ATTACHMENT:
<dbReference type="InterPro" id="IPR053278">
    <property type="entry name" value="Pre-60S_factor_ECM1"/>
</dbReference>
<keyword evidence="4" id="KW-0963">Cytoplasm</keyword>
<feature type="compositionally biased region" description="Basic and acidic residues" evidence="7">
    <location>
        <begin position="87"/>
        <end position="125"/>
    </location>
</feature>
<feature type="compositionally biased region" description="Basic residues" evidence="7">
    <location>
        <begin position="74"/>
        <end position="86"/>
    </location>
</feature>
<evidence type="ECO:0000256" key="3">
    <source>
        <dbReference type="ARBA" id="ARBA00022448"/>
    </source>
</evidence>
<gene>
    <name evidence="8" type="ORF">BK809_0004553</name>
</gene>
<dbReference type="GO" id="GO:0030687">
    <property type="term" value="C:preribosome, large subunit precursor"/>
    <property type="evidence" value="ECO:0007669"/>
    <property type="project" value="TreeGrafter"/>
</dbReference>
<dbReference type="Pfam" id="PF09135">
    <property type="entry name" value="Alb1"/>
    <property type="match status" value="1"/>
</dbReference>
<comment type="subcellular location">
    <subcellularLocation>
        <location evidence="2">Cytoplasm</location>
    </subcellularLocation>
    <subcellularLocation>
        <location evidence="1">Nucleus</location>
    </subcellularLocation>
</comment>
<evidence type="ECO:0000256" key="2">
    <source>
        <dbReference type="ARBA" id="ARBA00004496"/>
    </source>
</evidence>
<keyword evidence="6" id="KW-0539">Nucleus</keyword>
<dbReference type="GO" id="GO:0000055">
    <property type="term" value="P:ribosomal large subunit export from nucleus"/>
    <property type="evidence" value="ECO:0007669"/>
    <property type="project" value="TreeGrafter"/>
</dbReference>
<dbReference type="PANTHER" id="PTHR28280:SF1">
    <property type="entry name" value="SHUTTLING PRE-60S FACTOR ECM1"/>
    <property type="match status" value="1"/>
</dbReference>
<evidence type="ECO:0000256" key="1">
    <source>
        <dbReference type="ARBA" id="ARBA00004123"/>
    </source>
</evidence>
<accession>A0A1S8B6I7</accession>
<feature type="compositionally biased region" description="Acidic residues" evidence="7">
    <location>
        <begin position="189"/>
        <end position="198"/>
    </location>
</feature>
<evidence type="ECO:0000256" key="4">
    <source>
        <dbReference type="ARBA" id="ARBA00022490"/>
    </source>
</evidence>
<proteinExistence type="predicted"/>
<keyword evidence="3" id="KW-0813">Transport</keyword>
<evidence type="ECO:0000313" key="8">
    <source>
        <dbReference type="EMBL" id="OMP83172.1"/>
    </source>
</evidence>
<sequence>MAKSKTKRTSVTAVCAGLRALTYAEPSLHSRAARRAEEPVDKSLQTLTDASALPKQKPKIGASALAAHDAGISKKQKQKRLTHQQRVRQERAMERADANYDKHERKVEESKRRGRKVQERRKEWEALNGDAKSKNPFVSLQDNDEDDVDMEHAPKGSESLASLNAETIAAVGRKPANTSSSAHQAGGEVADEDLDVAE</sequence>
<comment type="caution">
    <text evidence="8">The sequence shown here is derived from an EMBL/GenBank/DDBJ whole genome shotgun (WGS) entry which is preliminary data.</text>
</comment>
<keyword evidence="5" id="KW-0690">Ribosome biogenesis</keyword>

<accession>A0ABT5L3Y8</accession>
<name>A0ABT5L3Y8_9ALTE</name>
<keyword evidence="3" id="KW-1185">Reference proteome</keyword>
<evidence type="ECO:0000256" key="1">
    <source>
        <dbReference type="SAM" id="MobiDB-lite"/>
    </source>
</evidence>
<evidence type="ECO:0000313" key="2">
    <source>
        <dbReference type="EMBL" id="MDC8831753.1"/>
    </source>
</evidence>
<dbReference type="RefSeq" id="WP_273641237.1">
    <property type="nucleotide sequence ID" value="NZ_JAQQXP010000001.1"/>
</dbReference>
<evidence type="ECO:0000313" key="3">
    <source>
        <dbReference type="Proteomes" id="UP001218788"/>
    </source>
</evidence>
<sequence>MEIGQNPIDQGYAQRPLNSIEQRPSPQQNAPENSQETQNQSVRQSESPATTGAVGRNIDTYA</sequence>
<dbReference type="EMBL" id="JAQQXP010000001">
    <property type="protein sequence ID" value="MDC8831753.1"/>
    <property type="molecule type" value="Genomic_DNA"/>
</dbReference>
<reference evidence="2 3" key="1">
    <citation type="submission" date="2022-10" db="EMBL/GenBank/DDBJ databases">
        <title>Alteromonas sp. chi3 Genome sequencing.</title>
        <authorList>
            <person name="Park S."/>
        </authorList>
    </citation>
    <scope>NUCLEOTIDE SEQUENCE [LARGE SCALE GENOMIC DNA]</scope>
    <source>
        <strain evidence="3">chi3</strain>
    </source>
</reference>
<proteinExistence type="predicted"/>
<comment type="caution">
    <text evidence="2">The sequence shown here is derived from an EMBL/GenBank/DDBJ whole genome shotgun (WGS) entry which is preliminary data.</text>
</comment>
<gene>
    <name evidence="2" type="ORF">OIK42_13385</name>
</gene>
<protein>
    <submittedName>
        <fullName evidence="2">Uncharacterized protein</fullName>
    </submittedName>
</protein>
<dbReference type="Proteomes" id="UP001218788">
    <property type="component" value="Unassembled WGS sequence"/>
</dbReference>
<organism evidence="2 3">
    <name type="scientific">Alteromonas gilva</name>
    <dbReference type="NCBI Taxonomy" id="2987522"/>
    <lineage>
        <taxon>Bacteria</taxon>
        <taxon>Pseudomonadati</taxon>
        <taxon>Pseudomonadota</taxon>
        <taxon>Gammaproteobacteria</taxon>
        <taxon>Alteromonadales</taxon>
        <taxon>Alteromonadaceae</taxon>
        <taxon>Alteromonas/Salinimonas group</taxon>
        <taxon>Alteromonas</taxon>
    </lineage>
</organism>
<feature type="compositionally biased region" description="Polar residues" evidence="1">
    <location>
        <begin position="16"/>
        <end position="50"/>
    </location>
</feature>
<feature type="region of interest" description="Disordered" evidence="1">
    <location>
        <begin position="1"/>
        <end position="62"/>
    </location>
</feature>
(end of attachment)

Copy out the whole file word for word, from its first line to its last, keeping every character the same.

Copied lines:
<dbReference type="InterPro" id="IPR053278">
    <property type="entry name" value="Pre-60S_factor_ECM1"/>
</dbReference>
<keyword evidence="4" id="KW-0963">Cytoplasm</keyword>
<feature type="compositionally biased region" description="Basic and acidic residues" evidence="7">
    <location>
        <begin position="87"/>
        <end position="125"/>
    </location>
</feature>
<feature type="compositionally biased region" description="Basic residues" evidence="7">
    <location>
        <begin position="74"/>
        <end position="86"/>
    </location>
</feature>
<evidence type="ECO:0000256" key="3">
    <source>
        <dbReference type="ARBA" id="ARBA00022448"/>
    </source>
</evidence>
<gene>
    <name evidence="8" type="ORF">BK809_0004553</name>
</gene>
<dbReference type="GO" id="GO:0030687">
    <property type="term" value="C:preribosome, large subunit precursor"/>
    <property type="evidence" value="ECO:0007669"/>
    <property type="project" value="TreeGrafter"/>
</dbReference>
<dbReference type="Pfam" id="PF09135">
    <property type="entry name" value="Alb1"/>
    <property type="match status" value="1"/>
</dbReference>
<comment type="subcellular location">
    <subcellularLocation>
        <location evidence="2">Cytoplasm</location>
    </subcellularLocation>
    <subcellularLocation>
        <location evidence="1">Nucleus</location>
    </subcellularLocation>
</comment>
<evidence type="ECO:0000256" key="2">
    <source>
        <dbReference type="ARBA" id="ARBA00004496"/>
    </source>
</evidence>
<keyword evidence="6" id="KW-0539">Nucleus</keyword>
<dbReference type="GO" id="GO:0000055">
    <property type="term" value="P:ribosomal large subunit export from nucleus"/>
    <property type="evidence" value="ECO:0007669"/>
    <property type="project" value="TreeGrafter"/>
</dbReference>
<dbReference type="PANTHER" id="PTHR28280:SF1">
    <property type="entry name" value="SHUTTLING PRE-60S FACTOR ECM1"/>
    <property type="match status" value="1"/>
</dbReference>
<evidence type="ECO:0000256" key="1">
    <source>
        <dbReference type="ARBA" id="ARBA00004123"/>
    </source>
</evidence>
<accession>A0A1S8B6I7</accession>
<feature type="compositionally biased region" description="Acidic residues" evidence="7">
    <location>
        <begin position="189"/>
        <end position="198"/>
    </location>
</feature>
<evidence type="ECO:0000256" key="4">
    <source>
        <dbReference type="ARBA" id="ARBA00022490"/>
    </source>
</evidence>
<proteinExistence type="predicted"/>
<keyword evidence="3" id="KW-0813">Transport</keyword>
<evidence type="ECO:0000313" key="8">
    <source>
        <dbReference type="EMBL" id="OMP83172.1"/>
    </source>
</evidence>
<sequence>MAKSKTKRTSVTAVCAGLRALTYAEPSLHSRAARRAEEPVDKSLQTLTDASALPKQKPKIGASALAAHDAGISKKQKQKRLTHQQRVRQERAMERADANYDKHERKVEESKRRGRKVQERRKEWEALNGDAKSKNPFVSLQDNDEDDVDMEHAPKGSESLASLNAETIAAVGRKPANTSSSAHQAGGEVADEDLDVAE</sequence>
<comment type="caution">
    <text evidence="8">The sequence shown here is derived from an EMBL/GenBank/DDBJ whole genome shotgun (WGS) entry which is preliminary data.</text>
</comment>
<keyword evidence="5" id="KW-0690">Ribosome biogenesis</keyword>

<accession>A0ABT5L3Y8</accession>
<name>A0ABT5L3Y8_9ALTE</name>
<keyword evidence="3" id="KW-1185">Reference proteome</keyword>
<evidence type="ECO:0000256" key="1">
    <source>
        <dbReference type="SAM" id="MobiDB-lite"/>
    </source>
</evidence>
<evidence type="ECO:0000313" key="2">
    <source>
        <dbReference type="EMBL" id="MDC8831753.1"/>
    </source>
</evidence>
<dbReference type="RefSeq" id="WP_273641237.1">
    <property type="nucleotide sequence ID" value="NZ_JAQQXP010000001.1"/>
</dbReference>
<evidence type="ECO:0000313" key="3">
    <source>
        <dbReference type="Proteomes" id="UP001218788"/>
    </source>
</evidence>
<sequence>MEIGQNPIDQGYAQRPLNSIEQRPSPQQNAPENSQETQNQSVRQSESPATTGAVGRNIDTYA</sequence>
<dbReference type="EMBL" id="JAQQXP010000001">
    <property type="protein sequence ID" value="MDC8831753.1"/>
    <property type="molecule type" value="Genomic_DNA"/>
</dbReference>
<reference evidence="2 3" key="1">
    <citation type="submission" date="2022-10" db="EMBL/GenBank/DDBJ databases">
        <title>Alteromonas sp. chi3 Genome sequencing.</title>
        <authorList>
            <person name="Park S."/>
        </authorList>
    </citation>
    <scope>NUCLEOTIDE SEQUENCE [LARGE SCALE GENOMIC DNA]</scope>
    <source>
        <strain evidence="3">chi3</strain>
    </source>
</reference>
<proteinExistence type="predicted"/>
<comment type="caution">
    <text evidence="2">The sequence shown here is derived from an EMBL/GenBank/DDBJ whole genome shotgun (WGS) entry which is preliminary data.</text>
</comment>
<gene>
    <name evidence="2" type="ORF">OIK42_13385</name>
</gene>
<protein>
    <submittedName>
        <fullName evidence="2">Uncharacterized protein</fullName>
    </submittedName>
</protein>
<dbReference type="Proteomes" id="UP001218788">
    <property type="component" value="Unassembled WGS sequence"/>
</dbReference>
<organism evidence="2 3">
    <name type="scientific">Alteromonas gilva</name>
    <dbReference type="NCBI Taxonomy" id="2987522"/>
    <lineage>
        <taxon>Bacteria</taxon>
        <taxon>Pseudomonadati</taxon>
        <taxon>Pseudomonadota</taxon>
        <taxon>Gammaproteobacteria</taxon>
        <taxon>Alteromonadales</taxon>
        <taxon>Alteromonadaceae</taxon>
        <taxon>Alteromonas/Salinimonas group</taxon>
        <taxon>Alteromonas</taxon>
    </lineage>
</organism>
<feature type="compositionally biased region" description="Polar residues" evidence="1">
    <location>
        <begin position="16"/>
        <end position="50"/>
    </location>
</feature>
<feature type="region of interest" description="Disordered" evidence="1">
    <location>
        <begin position="1"/>
        <end position="62"/>
    </location>
</feature>